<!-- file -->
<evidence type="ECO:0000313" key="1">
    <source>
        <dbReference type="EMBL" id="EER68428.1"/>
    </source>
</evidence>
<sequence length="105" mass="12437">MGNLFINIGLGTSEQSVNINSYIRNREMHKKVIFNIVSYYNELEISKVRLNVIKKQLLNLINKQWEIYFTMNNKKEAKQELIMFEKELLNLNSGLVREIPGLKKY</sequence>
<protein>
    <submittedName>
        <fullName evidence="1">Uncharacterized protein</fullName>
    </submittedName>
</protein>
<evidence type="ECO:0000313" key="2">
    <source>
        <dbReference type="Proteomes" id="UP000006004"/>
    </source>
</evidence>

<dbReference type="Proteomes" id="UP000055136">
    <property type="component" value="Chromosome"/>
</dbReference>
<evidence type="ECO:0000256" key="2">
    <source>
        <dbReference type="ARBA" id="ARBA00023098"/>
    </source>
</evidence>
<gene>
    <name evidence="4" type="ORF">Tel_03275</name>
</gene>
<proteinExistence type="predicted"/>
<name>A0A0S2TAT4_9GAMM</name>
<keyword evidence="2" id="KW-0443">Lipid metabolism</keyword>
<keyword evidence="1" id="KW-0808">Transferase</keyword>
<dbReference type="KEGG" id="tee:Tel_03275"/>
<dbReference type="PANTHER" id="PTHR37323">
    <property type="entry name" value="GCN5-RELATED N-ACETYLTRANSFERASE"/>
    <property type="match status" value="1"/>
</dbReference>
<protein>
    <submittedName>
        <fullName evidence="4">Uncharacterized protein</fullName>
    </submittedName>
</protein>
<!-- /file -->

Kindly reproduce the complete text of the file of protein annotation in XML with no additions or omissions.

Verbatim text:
<evidence type="ECO:0000313" key="1">
    <source>
        <dbReference type="EMBL" id="EER68428.1"/>
    </source>
</evidence>
<sequence length="105" mass="12437">MGNLFINIGLGTSEQSVNINSYIRNREMHKKVIFNIVSYYNELEISKVRLNVIKKQLLNLINKQWEIYFTMNNKKEAKQELIMFEKELLNLNSGLVREIPGLKKY</sequence>
<protein>
    <submittedName>
        <fullName evidence="1">Uncharacterized protein</fullName>
    </submittedName>
</protein>
<evidence type="ECO:0000313" key="2">
    <source>
        <dbReference type="Proteomes" id="UP000006004"/>
    </source>
</evidence>

<dbReference type="Proteomes" id="UP000055136">
    <property type="component" value="Chromosome"/>
</dbReference>
<evidence type="ECO:0000256" key="2">
    <source>
        <dbReference type="ARBA" id="ARBA00023098"/>
    </source>
</evidence>
<gene>
    <name evidence="4" type="ORF">Tel_03275</name>
</gene>
<proteinExistence type="predicted"/>
<name>A0A0S2TAT4_9GAMM</name>
<keyword evidence="2" id="KW-0443">Lipid metabolism</keyword>
<keyword evidence="1" id="KW-0808">Transferase</keyword>
<dbReference type="KEGG" id="tee:Tel_03275"/>
<dbReference type="PANTHER" id="PTHR37323">
    <property type="entry name" value="GCN5-RELATED N-ACETYLTRANSFERASE"/>
    <property type="match status" value="1"/>
</dbReference>
<protein>
    <submittedName>
        <fullName evidence="4">Uncharacterized protein</fullName>
    </submittedName>
</protein>